NDP Leader Jagmeet Singh loses chief of staff for ‘personal reasons’

NDP Leader Jagmeet Singh loses chief of staff for ‘personal reasons’

NDP parliamentary leader Guy Caron says Willy Blomme is leaving for “personal reasons,” adding the party is grateful that Blomme offered to help find a new chief of staff

The chief of staff to NDP Leader Jagmeet Singh has resigned — a departure that comes at a particularly challenging time for a party struggling with poor morale and slumping fundraising a year away from an election.

A statement issued late Thursday by NDP parliamentary leader Guy Caron says Willy Blomme is leaving for “personal reasons,” adding the party is grateful that Blomme offered to help find a new chief of staff.

She will stay on in the transition, the statement added.

“I spoke with our party Leader Jagmeet Singh and we agree that Dr. Blomme has made an enormous contribution since assuming her role in January 2018,” Caron wrote.

“She has built a strong new team and set a course that will ensure that the NDP can offer real solutions for Canadians who need and want more from their government.”

WATCH: Jagmeet Singh says NDP is ‘trending up’ one year into leadership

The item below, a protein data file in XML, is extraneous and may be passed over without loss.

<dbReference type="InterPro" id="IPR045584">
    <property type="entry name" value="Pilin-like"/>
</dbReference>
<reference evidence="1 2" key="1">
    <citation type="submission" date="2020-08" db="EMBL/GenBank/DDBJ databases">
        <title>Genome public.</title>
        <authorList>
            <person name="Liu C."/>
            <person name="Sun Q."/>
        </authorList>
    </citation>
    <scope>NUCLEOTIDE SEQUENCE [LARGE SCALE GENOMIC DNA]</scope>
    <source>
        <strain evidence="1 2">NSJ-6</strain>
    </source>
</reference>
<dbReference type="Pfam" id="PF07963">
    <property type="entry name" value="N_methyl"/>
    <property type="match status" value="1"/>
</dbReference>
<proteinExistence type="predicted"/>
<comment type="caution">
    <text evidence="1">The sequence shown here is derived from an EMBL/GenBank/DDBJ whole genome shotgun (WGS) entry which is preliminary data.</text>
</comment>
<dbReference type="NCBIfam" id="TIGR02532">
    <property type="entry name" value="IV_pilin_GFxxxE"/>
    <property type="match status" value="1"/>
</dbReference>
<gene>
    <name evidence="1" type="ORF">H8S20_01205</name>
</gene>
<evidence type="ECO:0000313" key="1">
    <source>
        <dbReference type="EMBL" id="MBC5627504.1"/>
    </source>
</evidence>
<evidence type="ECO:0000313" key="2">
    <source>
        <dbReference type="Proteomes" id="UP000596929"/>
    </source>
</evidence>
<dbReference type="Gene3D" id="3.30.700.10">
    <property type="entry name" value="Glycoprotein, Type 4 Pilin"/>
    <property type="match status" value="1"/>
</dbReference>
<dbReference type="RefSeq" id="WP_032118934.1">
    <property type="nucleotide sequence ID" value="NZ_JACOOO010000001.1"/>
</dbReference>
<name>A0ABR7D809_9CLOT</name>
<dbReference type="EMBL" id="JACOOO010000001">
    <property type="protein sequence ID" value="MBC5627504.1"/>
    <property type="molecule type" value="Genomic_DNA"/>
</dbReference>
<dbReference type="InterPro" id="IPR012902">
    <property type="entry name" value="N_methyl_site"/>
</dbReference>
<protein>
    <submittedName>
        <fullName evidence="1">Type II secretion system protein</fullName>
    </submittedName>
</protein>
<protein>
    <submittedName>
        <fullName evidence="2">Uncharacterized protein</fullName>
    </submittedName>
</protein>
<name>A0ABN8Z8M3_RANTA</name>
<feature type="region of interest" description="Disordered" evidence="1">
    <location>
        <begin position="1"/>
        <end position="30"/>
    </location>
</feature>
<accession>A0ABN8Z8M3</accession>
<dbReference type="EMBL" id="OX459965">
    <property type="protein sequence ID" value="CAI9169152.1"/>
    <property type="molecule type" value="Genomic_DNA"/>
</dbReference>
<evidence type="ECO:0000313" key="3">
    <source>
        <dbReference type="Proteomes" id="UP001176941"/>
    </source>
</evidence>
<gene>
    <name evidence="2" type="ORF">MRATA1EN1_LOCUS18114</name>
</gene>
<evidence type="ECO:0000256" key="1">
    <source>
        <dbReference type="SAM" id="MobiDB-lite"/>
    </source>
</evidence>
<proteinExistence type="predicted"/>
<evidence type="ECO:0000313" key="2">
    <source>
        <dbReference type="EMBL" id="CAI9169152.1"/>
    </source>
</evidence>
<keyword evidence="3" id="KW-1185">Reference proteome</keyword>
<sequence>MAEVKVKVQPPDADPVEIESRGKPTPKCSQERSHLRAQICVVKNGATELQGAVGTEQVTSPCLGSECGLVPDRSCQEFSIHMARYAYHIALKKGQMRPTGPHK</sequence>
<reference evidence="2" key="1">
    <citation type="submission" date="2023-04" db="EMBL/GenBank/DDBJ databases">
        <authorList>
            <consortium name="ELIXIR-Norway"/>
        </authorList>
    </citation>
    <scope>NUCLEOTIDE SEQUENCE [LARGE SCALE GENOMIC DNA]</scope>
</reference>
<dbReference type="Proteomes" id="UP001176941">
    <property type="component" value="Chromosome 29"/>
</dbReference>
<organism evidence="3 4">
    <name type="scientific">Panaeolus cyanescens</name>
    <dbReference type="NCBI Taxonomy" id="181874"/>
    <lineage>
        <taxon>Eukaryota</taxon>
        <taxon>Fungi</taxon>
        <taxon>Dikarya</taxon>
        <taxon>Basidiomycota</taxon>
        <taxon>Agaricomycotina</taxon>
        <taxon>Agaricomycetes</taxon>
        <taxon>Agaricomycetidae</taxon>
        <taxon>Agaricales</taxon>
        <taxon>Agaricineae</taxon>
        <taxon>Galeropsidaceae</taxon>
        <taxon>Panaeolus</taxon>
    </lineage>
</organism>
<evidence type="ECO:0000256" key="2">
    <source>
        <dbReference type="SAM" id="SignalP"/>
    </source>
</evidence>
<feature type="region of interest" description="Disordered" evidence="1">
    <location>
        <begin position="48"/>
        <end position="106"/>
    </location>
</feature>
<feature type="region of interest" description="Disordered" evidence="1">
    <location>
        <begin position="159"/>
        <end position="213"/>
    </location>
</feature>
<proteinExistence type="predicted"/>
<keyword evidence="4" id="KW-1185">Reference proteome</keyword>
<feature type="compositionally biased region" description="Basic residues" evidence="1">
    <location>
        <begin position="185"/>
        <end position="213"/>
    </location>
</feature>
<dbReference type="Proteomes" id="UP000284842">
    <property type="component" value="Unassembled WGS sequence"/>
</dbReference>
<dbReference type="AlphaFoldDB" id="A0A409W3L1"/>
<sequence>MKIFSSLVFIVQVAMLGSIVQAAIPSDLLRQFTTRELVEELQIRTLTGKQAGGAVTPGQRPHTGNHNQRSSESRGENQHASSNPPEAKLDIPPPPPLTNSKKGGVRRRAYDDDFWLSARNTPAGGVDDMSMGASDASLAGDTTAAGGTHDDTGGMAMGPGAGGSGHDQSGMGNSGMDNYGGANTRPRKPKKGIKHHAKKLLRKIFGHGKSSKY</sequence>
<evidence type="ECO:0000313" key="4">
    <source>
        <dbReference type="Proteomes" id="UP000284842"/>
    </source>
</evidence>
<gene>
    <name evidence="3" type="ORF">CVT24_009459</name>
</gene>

Blomme brought with her a doctorate from Johns Hopkins University, experience managing the leadership campaign of Montreal mayor Valerie Plante and skills she harnessed as the Broadbent Institute’s director for Quebec.

NDP Leader Jagmeet Singh also thanked Blomme on his Twitter account, saying words can’t express his gratitude for her work.

“Willy is brilliant, selfless and determined to make a positive difference in people’s lives,” Singh said.

“Thank you Willy for everything you’ve done for our party and our movement.”

The NDP will now have to turn its attention to replacing Singh’s right-hand adviser amid questions about his leadership and the party’s future, particularly in Quebec — the province where Jack Layton saw historic gains for the party in 2011.

Singh previously said one of Blomme’s strengths is know-how in navigating Quebec’s political scene.

“I want to just celebrate that she is so good,” Singh said in an interview last November.

“Age is not a barrier, gender is not a barrier and I really want to … highlight how for me it is important to have positions of influence and power in the party and in my team that are occupied by talented people and particularly by women.”

Kristy Kirkup, The Canadian Press

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